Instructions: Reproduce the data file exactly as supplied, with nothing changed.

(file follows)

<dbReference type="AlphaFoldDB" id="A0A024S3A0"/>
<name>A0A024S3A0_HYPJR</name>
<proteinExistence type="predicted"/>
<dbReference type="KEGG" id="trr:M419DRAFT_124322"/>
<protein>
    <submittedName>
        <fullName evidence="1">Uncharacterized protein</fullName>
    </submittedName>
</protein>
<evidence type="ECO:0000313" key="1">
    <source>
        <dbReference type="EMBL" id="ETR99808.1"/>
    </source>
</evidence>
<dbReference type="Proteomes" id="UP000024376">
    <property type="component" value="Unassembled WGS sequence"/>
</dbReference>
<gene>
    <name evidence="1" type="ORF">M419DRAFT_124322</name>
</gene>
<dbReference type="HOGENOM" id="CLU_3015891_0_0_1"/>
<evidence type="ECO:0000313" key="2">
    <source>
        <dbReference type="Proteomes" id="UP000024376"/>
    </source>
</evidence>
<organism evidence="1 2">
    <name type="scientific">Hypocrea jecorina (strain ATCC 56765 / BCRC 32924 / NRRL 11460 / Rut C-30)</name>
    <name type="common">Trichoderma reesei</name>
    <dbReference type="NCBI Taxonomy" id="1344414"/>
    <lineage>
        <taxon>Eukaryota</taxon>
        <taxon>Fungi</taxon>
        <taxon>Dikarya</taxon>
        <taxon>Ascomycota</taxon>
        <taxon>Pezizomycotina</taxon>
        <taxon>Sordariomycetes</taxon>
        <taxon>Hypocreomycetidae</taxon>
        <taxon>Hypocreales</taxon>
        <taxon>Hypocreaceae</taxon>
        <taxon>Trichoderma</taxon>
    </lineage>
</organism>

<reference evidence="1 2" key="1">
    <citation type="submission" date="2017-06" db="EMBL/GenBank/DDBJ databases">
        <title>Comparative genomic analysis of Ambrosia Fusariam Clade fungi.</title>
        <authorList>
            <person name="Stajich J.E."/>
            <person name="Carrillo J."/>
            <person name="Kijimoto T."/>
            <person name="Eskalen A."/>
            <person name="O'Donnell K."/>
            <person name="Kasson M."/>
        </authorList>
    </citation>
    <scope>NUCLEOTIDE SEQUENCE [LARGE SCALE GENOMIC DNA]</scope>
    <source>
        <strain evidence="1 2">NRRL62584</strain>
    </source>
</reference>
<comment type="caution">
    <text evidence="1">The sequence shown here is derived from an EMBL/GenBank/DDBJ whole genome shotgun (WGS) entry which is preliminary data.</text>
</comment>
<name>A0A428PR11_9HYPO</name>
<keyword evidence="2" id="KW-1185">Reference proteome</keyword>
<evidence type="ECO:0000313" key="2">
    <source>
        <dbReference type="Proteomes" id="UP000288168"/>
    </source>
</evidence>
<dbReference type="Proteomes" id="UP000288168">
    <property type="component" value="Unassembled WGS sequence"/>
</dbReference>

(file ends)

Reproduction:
<dbReference type="AlphaFoldDB" id="A0A024S3A0"/>
<name>A0A024S3A0_HYPJR</name>
<proteinExistence type="predicted"/>
<dbReference type="KEGG" id="trr:M419DRAFT_124322"/>
<protein>
    <submittedName>
        <fullName evidence="1">Uncharacterized protein</fullName>
    </submittedName>
</protein>
<evidence type="ECO:0000313" key="1">
    <source>
        <dbReference type="EMBL" id="ETR99808.1"/>
    </source>
</evidence>
<dbReference type="Proteomes" id="UP000024376">
    <property type="component" value="Unassembled WGS sequence"/>
</dbReference>
<gene>
    <name evidence="1" type="ORF">M419DRAFT_124322</name>
</gene>
<dbReference type="HOGENOM" id="CLU_3015891_0_0_1"/>
<evidence type="ECO:0000313" key="2">
    <source>
        <dbReference type="Proteomes" id="UP000024376"/>
    </source>
</evidence>
<organism evidence="1 2">
    <name type="scientific">Hypocrea jecorina (strain ATCC 56765 / BCRC 32924 / NRRL 11460 / Rut C-30)</name>
    <name type="common">Trichoderma reesei</name>
    <dbReference type="NCBI Taxonomy" id="1344414"/>
    <lineage>
        <taxon>Eukaryota</taxon>
        <taxon>Fungi</taxon>
        <taxon>Dikarya</taxon>
        <taxon>Ascomycota</taxon>
        <taxon>Pezizomycotina</taxon>
        <taxon>Sordariomycetes</taxon>
        <taxon>Hypocreomycetidae</taxon>
        <taxon>Hypocreales</taxon>
        <taxon>Hypocreaceae</taxon>
        <taxon>Trichoderma</taxon>
    </lineage>
</organism>

<reference evidence="1 2" key="1">
    <citation type="submission" date="2017-06" db="EMBL/GenBank/DDBJ databases">
        <title>Comparative genomic analysis of Ambrosia Fusariam Clade fungi.</title>
        <authorList>
            <person name="Stajich J.E."/>
            <person name="Carrillo J."/>
            <person name="Kijimoto T."/>
            <person name="Eskalen A."/>
            <person name="O'Donnell K."/>
            <person name="Kasson M."/>
        </authorList>
    </citation>
    <scope>NUCLEOTIDE SEQUENCE [LARGE SCALE GENOMIC DNA]</scope>
    <source>
        <strain evidence="1 2">NRRL62584</strain>
    </source>
</reference>
<comment type="caution">
    <text evidence="1">The sequence shown here is derived from an EMBL/GenBank/DDBJ whole genome shotgun (WGS) entry which is preliminary data.</text>
</comment>
<name>A0A428PR11_9HYPO</name>
<keyword evidence="2" id="KW-1185">Reference proteome</keyword>
<evidence type="ECO:0000313" key="2">
    <source>
        <dbReference type="Proteomes" id="UP000288168"/>
    </source>
</evidence>
<dbReference type="Proteomes" id="UP000288168">
    <property type="component" value="Unassembled WGS sequence"/>
</dbReference>